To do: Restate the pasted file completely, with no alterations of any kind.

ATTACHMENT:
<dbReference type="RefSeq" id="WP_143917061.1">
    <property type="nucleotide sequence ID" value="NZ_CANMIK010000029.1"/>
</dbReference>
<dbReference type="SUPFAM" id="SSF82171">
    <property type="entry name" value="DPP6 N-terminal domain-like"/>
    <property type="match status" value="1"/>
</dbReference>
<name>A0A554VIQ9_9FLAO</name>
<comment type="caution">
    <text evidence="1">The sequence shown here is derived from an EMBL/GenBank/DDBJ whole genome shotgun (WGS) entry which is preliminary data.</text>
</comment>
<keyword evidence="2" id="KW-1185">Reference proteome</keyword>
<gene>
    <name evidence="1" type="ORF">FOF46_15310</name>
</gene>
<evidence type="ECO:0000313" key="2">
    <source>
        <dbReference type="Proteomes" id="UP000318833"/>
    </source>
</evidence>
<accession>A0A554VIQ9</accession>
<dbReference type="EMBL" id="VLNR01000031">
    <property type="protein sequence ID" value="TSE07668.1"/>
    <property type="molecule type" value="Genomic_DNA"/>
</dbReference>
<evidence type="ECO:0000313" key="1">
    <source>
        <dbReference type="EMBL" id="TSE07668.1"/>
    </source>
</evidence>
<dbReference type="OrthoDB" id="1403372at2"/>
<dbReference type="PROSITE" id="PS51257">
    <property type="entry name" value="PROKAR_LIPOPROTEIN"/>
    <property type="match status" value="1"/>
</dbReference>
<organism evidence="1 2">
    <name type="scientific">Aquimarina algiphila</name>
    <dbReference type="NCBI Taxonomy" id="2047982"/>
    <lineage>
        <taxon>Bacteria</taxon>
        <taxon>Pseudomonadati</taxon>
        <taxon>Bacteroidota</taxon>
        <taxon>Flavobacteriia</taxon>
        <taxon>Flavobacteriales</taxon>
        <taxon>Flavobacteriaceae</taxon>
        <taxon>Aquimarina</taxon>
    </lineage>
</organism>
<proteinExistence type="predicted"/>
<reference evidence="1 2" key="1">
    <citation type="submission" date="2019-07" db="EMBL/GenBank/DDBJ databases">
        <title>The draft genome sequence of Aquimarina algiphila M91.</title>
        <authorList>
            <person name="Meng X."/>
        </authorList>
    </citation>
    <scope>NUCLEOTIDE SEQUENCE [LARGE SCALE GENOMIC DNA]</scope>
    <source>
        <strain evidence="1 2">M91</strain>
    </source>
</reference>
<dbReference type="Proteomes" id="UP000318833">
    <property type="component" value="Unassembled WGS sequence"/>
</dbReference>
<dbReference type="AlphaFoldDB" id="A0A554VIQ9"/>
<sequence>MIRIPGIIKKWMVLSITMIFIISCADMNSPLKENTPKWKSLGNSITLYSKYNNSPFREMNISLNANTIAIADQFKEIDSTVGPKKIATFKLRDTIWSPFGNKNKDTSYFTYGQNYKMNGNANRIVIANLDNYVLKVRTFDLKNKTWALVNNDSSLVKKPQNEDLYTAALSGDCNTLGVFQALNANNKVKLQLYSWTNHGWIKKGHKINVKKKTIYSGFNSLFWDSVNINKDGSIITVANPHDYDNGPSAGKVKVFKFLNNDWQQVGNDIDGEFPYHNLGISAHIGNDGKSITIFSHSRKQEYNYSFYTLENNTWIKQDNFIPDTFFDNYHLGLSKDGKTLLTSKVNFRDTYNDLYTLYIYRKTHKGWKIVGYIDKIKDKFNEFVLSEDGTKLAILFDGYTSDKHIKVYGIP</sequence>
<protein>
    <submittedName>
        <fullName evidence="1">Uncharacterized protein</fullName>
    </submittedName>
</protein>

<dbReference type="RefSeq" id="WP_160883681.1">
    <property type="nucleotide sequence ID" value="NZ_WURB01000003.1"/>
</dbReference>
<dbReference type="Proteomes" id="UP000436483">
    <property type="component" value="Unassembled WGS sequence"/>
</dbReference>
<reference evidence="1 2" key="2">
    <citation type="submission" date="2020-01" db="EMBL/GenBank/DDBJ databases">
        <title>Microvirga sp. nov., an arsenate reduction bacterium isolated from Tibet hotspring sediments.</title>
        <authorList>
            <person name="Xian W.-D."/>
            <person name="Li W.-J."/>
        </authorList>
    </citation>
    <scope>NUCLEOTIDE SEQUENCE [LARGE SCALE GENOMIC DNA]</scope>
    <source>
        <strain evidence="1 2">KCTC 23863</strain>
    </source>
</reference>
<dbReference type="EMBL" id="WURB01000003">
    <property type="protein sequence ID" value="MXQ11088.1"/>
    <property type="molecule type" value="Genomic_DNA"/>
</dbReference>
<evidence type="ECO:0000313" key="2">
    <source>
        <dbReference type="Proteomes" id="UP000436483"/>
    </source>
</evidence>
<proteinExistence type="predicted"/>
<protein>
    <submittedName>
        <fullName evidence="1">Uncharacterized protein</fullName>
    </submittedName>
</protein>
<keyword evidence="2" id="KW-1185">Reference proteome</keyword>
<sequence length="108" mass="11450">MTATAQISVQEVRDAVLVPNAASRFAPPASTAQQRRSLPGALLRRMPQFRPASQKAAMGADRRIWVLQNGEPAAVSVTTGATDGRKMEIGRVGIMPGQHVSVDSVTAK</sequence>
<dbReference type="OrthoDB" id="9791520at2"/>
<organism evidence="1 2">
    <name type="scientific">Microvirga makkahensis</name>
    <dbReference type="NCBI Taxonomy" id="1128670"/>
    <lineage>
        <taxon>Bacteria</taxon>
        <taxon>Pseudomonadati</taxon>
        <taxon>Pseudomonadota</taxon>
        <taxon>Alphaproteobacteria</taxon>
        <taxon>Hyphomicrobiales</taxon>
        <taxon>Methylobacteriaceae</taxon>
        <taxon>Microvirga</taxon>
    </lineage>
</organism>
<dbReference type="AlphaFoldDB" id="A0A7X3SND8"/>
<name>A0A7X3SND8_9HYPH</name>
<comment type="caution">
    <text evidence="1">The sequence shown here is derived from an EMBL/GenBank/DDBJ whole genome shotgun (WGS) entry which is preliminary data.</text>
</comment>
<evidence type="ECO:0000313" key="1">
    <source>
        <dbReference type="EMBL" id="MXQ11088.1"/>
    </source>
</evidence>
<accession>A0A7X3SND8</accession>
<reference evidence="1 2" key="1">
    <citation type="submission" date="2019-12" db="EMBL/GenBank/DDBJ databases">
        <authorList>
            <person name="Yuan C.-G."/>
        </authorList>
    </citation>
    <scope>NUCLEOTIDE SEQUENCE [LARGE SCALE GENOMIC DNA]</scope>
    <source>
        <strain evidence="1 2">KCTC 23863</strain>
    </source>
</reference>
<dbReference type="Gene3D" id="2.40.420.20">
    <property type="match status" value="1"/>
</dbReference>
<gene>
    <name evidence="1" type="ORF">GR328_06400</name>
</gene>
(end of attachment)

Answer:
<dbReference type="RefSeq" id="WP_143917061.1">
    <property type="nucleotide sequence ID" value="NZ_CANMIK010000029.1"/>
</dbReference>
<dbReference type="SUPFAM" id="SSF82171">
    <property type="entry name" value="DPP6 N-terminal domain-like"/>
    <property type="match status" value="1"/>
</dbReference>
<name>A0A554VIQ9_9FLAO</name>
<comment type="caution">
    <text evidence="1">The sequence shown here is derived from an EMBL/GenBank/DDBJ whole genome shotgun (WGS) entry which is preliminary data.</text>
</comment>
<keyword evidence="2" id="KW-1185">Reference proteome</keyword>
<gene>
    <name evidence="1" type="ORF">FOF46_15310</name>
</gene>
<evidence type="ECO:0000313" key="2">
    <source>
        <dbReference type="Proteomes" id="UP000318833"/>
    </source>
</evidence>
<accession>A0A554VIQ9</accession>
<dbReference type="EMBL" id="VLNR01000031">
    <property type="protein sequence ID" value="TSE07668.1"/>
    <property type="molecule type" value="Genomic_DNA"/>
</dbReference>
<evidence type="ECO:0000313" key="1">
    <source>
        <dbReference type="EMBL" id="TSE07668.1"/>
    </source>
</evidence>
<dbReference type="OrthoDB" id="1403372at2"/>
<dbReference type="PROSITE" id="PS51257">
    <property type="entry name" value="PROKAR_LIPOPROTEIN"/>
    <property type="match status" value="1"/>
</dbReference>
<organism evidence="1 2">
    <name type="scientific">Aquimarina algiphila</name>
    <dbReference type="NCBI Taxonomy" id="2047982"/>
    <lineage>
        <taxon>Bacteria</taxon>
        <taxon>Pseudomonadati</taxon>
        <taxon>Bacteroidota</taxon>
        <taxon>Flavobacteriia</taxon>
        <taxon>Flavobacteriales</taxon>
        <taxon>Flavobacteriaceae</taxon>
        <taxon>Aquimarina</taxon>
    </lineage>
</organism>
<proteinExistence type="predicted"/>
<reference evidence="1 2" key="1">
    <citation type="submission" date="2019-07" db="EMBL/GenBank/DDBJ databases">
        <title>The draft genome sequence of Aquimarina algiphila M91.</title>
        <authorList>
            <person name="Meng X."/>
        </authorList>
    </citation>
    <scope>NUCLEOTIDE SEQUENCE [LARGE SCALE GENOMIC DNA]</scope>
    <source>
        <strain evidence="1 2">M91</strain>
    </source>
</reference>
<dbReference type="Proteomes" id="UP000318833">
    <property type="component" value="Unassembled WGS sequence"/>
</dbReference>
<dbReference type="AlphaFoldDB" id="A0A554VIQ9"/>
<sequence>MIRIPGIIKKWMVLSITMIFIISCADMNSPLKENTPKWKSLGNSITLYSKYNNSPFREMNISLNANTIAIADQFKEIDSTVGPKKIATFKLRDTIWSPFGNKNKDTSYFTYGQNYKMNGNANRIVIANLDNYVLKVRTFDLKNKTWALVNNDSSLVKKPQNEDLYTAALSGDCNTLGVFQALNANNKVKLQLYSWTNHGWIKKGHKINVKKKTIYSGFNSLFWDSVNINKDGSIITVANPHDYDNGPSAGKVKVFKFLNNDWQQVGNDIDGEFPYHNLGISAHIGNDGKSITIFSHSRKQEYNYSFYTLENNTWIKQDNFIPDTFFDNYHLGLSKDGKTLLTSKVNFRDTYNDLYTLYIYRKTHKGWKIVGYIDKIKDKFNEFVLSEDGTKLAILFDGYTSDKHIKVYGIP</sequence>
<protein>
    <submittedName>
        <fullName evidence="1">Uncharacterized protein</fullName>
    </submittedName>
</protein>

<dbReference type="RefSeq" id="WP_160883681.1">
    <property type="nucleotide sequence ID" value="NZ_WURB01000003.1"/>
</dbReference>
<dbReference type="Proteomes" id="UP000436483">
    <property type="component" value="Unassembled WGS sequence"/>
</dbReference>
<reference evidence="1 2" key="2">
    <citation type="submission" date="2020-01" db="EMBL/GenBank/DDBJ databases">
        <title>Microvirga sp. nov., an arsenate reduction bacterium isolated from Tibet hotspring sediments.</title>
        <authorList>
            <person name="Xian W.-D."/>
            <person name="Li W.-J."/>
        </authorList>
    </citation>
    <scope>NUCLEOTIDE SEQUENCE [LARGE SCALE GENOMIC DNA]</scope>
    <source>
        <strain evidence="1 2">KCTC 23863</strain>
    </source>
</reference>
<dbReference type="EMBL" id="WURB01000003">
    <property type="protein sequence ID" value="MXQ11088.1"/>
    <property type="molecule type" value="Genomic_DNA"/>
</dbReference>
<evidence type="ECO:0000313" key="2">
    <source>
        <dbReference type="Proteomes" id="UP000436483"/>
    </source>
</evidence>
<proteinExistence type="predicted"/>
<protein>
    <submittedName>
        <fullName evidence="1">Uncharacterized protein</fullName>
    </submittedName>
</protein>
<keyword evidence="2" id="KW-1185">Reference proteome</keyword>
<sequence length="108" mass="11450">MTATAQISVQEVRDAVLVPNAASRFAPPASTAQQRRSLPGALLRRMPQFRPASQKAAMGADRRIWVLQNGEPAAVSVTTGATDGRKMEIGRVGIMPGQHVSVDSVTAK</sequence>
<dbReference type="OrthoDB" id="9791520at2"/>
<organism evidence="1 2">
    <name type="scientific">Microvirga makkahensis</name>
    <dbReference type="NCBI Taxonomy" id="1128670"/>
    <lineage>
        <taxon>Bacteria</taxon>
        <taxon>Pseudomonadati</taxon>
        <taxon>Pseudomonadota</taxon>
        <taxon>Alphaproteobacteria</taxon>
        <taxon>Hyphomicrobiales</taxon>
        <taxon>Methylobacteriaceae</taxon>
        <taxon>Microvirga</taxon>
    </lineage>
</organism>
<dbReference type="AlphaFoldDB" id="A0A7X3SND8"/>
<name>A0A7X3SND8_9HYPH</name>
<comment type="caution">
    <text evidence="1">The sequence shown here is derived from an EMBL/GenBank/DDBJ whole genome shotgun (WGS) entry which is preliminary data.</text>
</comment>
<evidence type="ECO:0000313" key="1">
    <source>
        <dbReference type="EMBL" id="MXQ11088.1"/>
    </source>
</evidence>
<accession>A0A7X3SND8</accession>
<reference evidence="1 2" key="1">
    <citation type="submission" date="2019-12" db="EMBL/GenBank/DDBJ databases">
        <authorList>
            <person name="Yuan C.-G."/>
        </authorList>
    </citation>
    <scope>NUCLEOTIDE SEQUENCE [LARGE SCALE GENOMIC DNA]</scope>
    <source>
        <strain evidence="1 2">KCTC 23863</strain>
    </source>
</reference>
<dbReference type="Gene3D" id="2.40.420.20">
    <property type="match status" value="1"/>
</dbReference>
<gene>
    <name evidence="1" type="ORF">GR328_06400</name>
</gene>